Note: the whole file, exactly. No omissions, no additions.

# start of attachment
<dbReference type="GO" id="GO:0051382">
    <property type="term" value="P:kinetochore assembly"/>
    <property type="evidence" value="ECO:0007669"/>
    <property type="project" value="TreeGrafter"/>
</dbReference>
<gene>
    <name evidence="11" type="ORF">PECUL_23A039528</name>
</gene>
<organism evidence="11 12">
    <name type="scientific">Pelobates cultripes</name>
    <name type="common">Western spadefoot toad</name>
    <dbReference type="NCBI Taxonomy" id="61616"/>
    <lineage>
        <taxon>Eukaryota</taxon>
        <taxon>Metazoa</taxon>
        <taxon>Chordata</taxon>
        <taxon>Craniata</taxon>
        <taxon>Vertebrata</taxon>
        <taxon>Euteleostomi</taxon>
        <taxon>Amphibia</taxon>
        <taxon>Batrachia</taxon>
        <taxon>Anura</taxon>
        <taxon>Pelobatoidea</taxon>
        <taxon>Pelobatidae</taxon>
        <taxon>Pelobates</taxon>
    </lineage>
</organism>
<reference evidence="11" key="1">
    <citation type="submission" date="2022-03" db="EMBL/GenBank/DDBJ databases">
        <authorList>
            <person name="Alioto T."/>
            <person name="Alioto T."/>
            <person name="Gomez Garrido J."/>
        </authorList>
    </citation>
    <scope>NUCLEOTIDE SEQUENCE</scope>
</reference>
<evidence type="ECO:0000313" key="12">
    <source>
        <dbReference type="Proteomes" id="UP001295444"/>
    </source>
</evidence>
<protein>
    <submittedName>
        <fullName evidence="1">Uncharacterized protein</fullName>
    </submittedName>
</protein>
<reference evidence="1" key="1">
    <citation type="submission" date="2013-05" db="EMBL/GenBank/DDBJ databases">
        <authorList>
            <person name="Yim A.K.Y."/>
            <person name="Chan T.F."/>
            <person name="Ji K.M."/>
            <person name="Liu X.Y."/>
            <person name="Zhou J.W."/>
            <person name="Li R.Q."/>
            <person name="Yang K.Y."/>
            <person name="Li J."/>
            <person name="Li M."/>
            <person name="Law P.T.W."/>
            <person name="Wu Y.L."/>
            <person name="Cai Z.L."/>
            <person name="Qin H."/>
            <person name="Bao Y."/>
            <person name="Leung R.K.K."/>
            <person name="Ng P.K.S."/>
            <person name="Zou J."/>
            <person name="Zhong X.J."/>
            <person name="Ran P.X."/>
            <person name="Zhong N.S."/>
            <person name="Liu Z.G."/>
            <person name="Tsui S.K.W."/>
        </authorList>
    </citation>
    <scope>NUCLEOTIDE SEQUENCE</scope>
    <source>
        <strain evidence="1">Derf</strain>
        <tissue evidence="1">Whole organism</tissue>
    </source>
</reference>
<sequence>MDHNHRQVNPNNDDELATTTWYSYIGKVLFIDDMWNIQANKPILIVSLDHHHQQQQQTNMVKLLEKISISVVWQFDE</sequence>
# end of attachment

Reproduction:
<dbReference type="GO" id="GO:0051382">
    <property type="term" value="P:kinetochore assembly"/>
    <property type="evidence" value="ECO:0007669"/>
    <property type="project" value="TreeGrafter"/>
</dbReference>
<gene>
    <name evidence="11" type="ORF">PECUL_23A039528</name>
</gene>
<organism evidence="11 12">
    <name type="scientific">Pelobates cultripes</name>
    <name type="common">Western spadefoot toad</name>
    <dbReference type="NCBI Taxonomy" id="61616"/>
    <lineage>
        <taxon>Eukaryota</taxon>
        <taxon>Metazoa</taxon>
        <taxon>Chordata</taxon>
        <taxon>Craniata</taxon>
        <taxon>Vertebrata</taxon>
        <taxon>Euteleostomi</taxon>
        <taxon>Amphibia</taxon>
        <taxon>Batrachia</taxon>
        <taxon>Anura</taxon>
        <taxon>Pelobatoidea</taxon>
        <taxon>Pelobatidae</taxon>
        <taxon>Pelobates</taxon>
    </lineage>
</organism>
<reference evidence="11" key="1">
    <citation type="submission" date="2022-03" db="EMBL/GenBank/DDBJ databases">
        <authorList>
            <person name="Alioto T."/>
            <person name="Alioto T."/>
            <person name="Gomez Garrido J."/>
        </authorList>
    </citation>
    <scope>NUCLEOTIDE SEQUENCE</scope>
</reference>
<evidence type="ECO:0000313" key="12">
    <source>
        <dbReference type="Proteomes" id="UP001295444"/>
    </source>
</evidence>
<protein>
    <submittedName>
        <fullName evidence="1">Uncharacterized protein</fullName>
    </submittedName>
</protein>
<reference evidence="1" key="1">
    <citation type="submission" date="2013-05" db="EMBL/GenBank/DDBJ databases">
        <authorList>
            <person name="Yim A.K.Y."/>
            <person name="Chan T.F."/>
            <person name="Ji K.M."/>
            <person name="Liu X.Y."/>
            <person name="Zhou J.W."/>
            <person name="Li R.Q."/>
            <person name="Yang K.Y."/>
            <person name="Li J."/>
            <person name="Li M."/>
            <person name="Law P.T.W."/>
            <person name="Wu Y.L."/>
            <person name="Cai Z.L."/>
            <person name="Qin H."/>
            <person name="Bao Y."/>
            <person name="Leung R.K.K."/>
            <person name="Ng P.K.S."/>
            <person name="Zou J."/>
            <person name="Zhong X.J."/>
            <person name="Ran P.X."/>
            <person name="Zhong N.S."/>
            <person name="Liu Z.G."/>
            <person name="Tsui S.K.W."/>
        </authorList>
    </citation>
    <scope>NUCLEOTIDE SEQUENCE</scope>
    <source>
        <strain evidence="1">Derf</strain>
        <tissue evidence="1">Whole organism</tissue>
    </source>
</reference>
<sequence>MDHNHRQVNPNNDDELATTTWYSYIGKVLFIDDMWNIQANKPILIVSLDHHHQQQQQTNMVKLLEKISISVVWQFDE</sequence>